7th Falsehood: A negotiated solution is in the offing. Wrong! Everything indicates the exact opposite. Putin and the Kremlin appear determined to solve what they perceive as the Ukrainian problem once and for all. Even if there were a negotiated withdrawal, Russia would only do that to buy time, just like Saddam did after the expulsion of Iraqi forces from Kuwait in 1991.

© Richard Martin

Richard Martin was a career infantry officer in the Canadian Army. He now plies his trade as an information warrior and strategic advisor to leaders and decision-makers. He focuses on extracting valuable lessons and signals from chaos and noise.

by Richard Martin

There are 100s of videos of RU prisoners, and it is clear that many, if not most, are poorly trained, poorly led, and have no knowledge of the true purpose of their being sent to Ukraine.

Russia has lost 100s of tanks and armoured vehicles mostly destroyed, but also captured and now being repurposed by the Ukrainian forces. I’ve read estimates that 60-90% of Russia’s total ground forces have been or are being committed to the campaign. Equipment is being redeployed from the Far East districts to the western district.

The Russian AF (VKS) is not dominating the skies, and this has many analysts wondering what is happening on that level. Also, much of the Russian communications are on commercial platforms and equipment. Again, a bit of a mystery as to why.

The attack on and capture of the Zaporozhya nuclear station has 2 effects, one intended and the other probably unintended. Intended: Russia will be able to shut it down to cut power to Ukraine. That is probably why they wanted to capture Chernobyl at the start of the campaign also.

The unintended outcome is that it is misdirecting outside media coverage. There appears to be an operational pause to the west of Kyiv. This gives RU cover to do something there. The intent is to surround Kyiv (and other major cities, e.g., Kharkiv). They’re having a very hard time of it though.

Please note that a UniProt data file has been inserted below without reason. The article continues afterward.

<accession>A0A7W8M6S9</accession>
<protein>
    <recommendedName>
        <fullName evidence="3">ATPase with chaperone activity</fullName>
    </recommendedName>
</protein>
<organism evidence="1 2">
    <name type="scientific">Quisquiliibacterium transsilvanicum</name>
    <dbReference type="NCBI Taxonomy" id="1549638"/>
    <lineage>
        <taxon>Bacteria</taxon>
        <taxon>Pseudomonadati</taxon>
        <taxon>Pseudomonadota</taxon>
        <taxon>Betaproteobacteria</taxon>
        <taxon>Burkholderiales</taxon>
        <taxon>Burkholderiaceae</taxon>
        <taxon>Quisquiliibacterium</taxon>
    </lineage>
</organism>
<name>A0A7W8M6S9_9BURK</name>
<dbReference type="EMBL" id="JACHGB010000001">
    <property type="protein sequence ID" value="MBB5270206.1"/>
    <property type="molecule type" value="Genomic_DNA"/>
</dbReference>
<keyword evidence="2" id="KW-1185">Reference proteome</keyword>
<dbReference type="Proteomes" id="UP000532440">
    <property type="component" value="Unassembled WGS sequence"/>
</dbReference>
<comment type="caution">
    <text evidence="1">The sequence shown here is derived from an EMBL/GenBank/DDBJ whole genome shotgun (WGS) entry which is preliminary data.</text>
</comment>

The WSJ had a write up this morning about the initial RU attempt to seize the major Kyiv airport at Hostomel. It’s changed hands several times since then. The intent appears to be to seize major airfields near the capital to airlift in “élite” VDV airborne forces.

© Richard Martin

Richard Martin was a career infantry officer in the Canadian Army. He now plies his trade as an information warrior and strategic advisor to leaders and decision-makers. He focuses on extracting valuable lessons and signals from chaos and noise.

by Richard Martin

man looking at a tentacle monster that destroys the city, digital art style, illustration painting (c) grandfailure

There is a widespread belief that poverty and inequality are causes of war and aggression. It’s the other way around. War is the cause of poverty, famine, pestilence and misery.

War is caused by people who are unwilling to create valuable products and services to trade for other people’s valuable products and services. Hitler, Stalin, Mao, Maduro, etc. never worked a day in their lives.

Aggressors are thieves and bullies. They prefer to steal and murder to create their own prosperity for themselves and their supporters. Everybody else can go to hell as far as they are concerned.

© Richard Martin

Richard Martin was a career infantry officer in the Canadian Army. He now plies his trade as an information warrior and strategic advisor to leaders and decision-makers. He focuses on extracting valuable lessons and signals from chaos and noise.